The planetarium will be closed from February 27 – March 1.
Supervolcanoes here on Earth capture a lot of attention; from doomsday predictions to TV specials to planetarium shows, many folks seem concerned about these phenomena occurring at any moment from far beneath our feet.
But when searching for volcanoes, instead of down, maybe we should look up. We have found many unusual types of volcanoes in space.
A recent photo of Io, one of Jupiter’s moons, has just revealed a massive eruption on the surface of the large moon. The spread of the returning material covers about 30 square kilometers (11.5 square miles), making it one of the largest eruptions humans have ever witnessed and placing it within the top ten eruptions on Io.
Why is Io so active? The most likely explanation is the gravitational tug of war between the tidally locked moon and the massive planet Jupiter. This constant pulling and stretching is keeping the moon warm and fluid.
But why do explosions halfway across the Solar System away interest scientists? What we learn about these volcanic eruptions can help us understand volcanoes here on Earth a bit better and also give us a glimpse “under the hood” of Io.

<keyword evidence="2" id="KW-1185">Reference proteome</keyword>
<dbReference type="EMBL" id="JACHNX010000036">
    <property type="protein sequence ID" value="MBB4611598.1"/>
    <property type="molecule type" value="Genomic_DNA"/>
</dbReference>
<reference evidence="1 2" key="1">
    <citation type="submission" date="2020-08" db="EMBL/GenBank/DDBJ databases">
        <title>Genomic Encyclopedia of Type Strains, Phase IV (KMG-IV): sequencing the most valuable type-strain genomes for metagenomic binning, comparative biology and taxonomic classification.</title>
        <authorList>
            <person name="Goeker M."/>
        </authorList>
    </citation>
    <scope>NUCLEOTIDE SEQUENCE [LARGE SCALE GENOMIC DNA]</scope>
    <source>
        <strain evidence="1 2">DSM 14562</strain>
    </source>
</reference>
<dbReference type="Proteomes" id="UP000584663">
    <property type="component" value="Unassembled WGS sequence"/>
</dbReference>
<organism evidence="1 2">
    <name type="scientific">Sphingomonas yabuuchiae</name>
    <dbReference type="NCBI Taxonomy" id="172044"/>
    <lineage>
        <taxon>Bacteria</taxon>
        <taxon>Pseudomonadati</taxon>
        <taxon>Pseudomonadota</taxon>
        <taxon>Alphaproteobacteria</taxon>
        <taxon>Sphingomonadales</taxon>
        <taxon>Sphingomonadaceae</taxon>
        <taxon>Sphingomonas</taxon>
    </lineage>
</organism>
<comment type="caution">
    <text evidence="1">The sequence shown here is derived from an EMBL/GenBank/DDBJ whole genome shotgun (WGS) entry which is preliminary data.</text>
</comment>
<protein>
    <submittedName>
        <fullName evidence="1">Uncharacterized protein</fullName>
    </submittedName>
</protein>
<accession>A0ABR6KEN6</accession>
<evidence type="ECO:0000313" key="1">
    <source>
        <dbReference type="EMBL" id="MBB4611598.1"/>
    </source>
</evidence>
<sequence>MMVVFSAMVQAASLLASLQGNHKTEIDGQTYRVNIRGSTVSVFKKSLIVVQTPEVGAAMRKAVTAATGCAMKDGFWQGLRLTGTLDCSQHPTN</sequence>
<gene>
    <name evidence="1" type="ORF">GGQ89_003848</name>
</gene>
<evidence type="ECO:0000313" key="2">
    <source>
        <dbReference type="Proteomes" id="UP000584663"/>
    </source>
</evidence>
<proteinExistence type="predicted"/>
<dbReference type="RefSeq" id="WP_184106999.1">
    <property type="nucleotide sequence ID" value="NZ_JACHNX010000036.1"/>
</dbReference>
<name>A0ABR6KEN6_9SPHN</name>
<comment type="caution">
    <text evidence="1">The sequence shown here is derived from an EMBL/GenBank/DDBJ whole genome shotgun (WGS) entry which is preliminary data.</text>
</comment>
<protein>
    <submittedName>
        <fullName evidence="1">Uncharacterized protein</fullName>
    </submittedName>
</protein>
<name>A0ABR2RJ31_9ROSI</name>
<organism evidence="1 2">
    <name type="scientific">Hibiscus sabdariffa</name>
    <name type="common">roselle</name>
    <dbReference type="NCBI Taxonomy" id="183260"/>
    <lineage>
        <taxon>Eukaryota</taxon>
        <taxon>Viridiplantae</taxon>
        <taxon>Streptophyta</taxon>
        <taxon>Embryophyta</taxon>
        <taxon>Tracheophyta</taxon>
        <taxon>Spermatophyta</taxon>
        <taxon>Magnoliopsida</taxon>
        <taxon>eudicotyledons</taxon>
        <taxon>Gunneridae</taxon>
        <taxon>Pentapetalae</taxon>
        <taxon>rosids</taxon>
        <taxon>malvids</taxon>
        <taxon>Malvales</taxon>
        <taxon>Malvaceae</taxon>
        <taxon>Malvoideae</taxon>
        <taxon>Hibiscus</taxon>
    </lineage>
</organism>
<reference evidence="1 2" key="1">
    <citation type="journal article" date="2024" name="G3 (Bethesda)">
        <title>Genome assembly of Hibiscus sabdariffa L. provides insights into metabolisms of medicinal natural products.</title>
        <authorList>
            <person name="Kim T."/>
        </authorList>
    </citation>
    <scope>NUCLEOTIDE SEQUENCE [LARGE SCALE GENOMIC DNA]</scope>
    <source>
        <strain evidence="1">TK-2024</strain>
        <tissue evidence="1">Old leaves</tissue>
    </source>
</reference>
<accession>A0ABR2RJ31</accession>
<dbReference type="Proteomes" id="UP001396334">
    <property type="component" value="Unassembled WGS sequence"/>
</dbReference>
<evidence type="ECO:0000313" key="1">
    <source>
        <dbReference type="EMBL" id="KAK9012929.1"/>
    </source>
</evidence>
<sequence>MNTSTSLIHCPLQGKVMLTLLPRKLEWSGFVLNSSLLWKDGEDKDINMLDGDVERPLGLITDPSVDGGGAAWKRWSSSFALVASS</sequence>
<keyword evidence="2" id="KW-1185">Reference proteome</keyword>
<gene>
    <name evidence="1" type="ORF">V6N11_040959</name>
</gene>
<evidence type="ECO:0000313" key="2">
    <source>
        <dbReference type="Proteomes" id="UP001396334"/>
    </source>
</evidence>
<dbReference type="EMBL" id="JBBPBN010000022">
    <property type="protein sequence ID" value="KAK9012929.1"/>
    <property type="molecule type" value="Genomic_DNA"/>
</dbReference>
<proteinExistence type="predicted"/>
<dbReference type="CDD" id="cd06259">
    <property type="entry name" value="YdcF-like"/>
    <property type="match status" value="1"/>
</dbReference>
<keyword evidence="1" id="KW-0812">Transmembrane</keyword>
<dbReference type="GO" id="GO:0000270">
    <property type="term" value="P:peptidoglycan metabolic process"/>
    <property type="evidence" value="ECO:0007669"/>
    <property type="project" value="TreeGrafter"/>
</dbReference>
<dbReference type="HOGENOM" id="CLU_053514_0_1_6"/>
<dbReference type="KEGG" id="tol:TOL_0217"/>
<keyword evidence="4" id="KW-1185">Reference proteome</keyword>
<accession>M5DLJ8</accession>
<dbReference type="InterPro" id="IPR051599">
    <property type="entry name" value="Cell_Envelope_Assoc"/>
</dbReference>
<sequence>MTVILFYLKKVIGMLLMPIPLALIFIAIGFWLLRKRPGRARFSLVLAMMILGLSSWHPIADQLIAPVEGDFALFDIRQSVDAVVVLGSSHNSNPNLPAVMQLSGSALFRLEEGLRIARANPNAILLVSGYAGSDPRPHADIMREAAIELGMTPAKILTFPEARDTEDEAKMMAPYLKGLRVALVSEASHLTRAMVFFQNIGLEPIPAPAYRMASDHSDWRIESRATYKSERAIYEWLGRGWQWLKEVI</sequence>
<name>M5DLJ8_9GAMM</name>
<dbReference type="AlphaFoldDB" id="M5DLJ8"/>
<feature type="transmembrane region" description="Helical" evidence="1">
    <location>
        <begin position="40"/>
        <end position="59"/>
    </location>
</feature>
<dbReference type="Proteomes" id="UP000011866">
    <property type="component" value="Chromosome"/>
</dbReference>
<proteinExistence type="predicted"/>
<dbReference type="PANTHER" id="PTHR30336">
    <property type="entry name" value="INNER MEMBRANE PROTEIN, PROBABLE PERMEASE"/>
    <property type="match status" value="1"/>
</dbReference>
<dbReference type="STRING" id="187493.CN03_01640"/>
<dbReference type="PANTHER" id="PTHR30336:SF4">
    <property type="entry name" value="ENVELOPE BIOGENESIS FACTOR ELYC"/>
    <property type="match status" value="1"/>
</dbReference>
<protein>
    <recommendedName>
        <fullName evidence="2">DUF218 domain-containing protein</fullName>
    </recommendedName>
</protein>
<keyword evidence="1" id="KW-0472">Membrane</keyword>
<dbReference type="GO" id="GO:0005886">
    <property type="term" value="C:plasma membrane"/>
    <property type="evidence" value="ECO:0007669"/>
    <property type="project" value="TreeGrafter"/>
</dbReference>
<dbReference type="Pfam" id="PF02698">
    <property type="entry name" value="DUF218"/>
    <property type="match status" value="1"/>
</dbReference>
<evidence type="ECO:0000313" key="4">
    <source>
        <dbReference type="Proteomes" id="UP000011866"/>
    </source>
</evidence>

And perhaps the coolest reason of all? Scientists studying the ice moon next to Io, Europa, have found magnesium salts on the surface of that moon that may have been spread there by Io throwing material into orbit around Jupiter! Some of that volcanic spray may be shared amongst the rest of the great moons of Jupiter as well. Evidence that these worlds have a diverse mix of chemicals is a big step toward determining the kind of primordial soup that could exist upon (or within) them, not to mention the kind of chemistry—or, perhaps, even evolution—that could be occurring there.
Josh Roberts is a program presenter and astronomer at the California Academy of Sciences. He also contributes content to Morrison Planetarium productions.
Image: NASA's Galileo spacecraft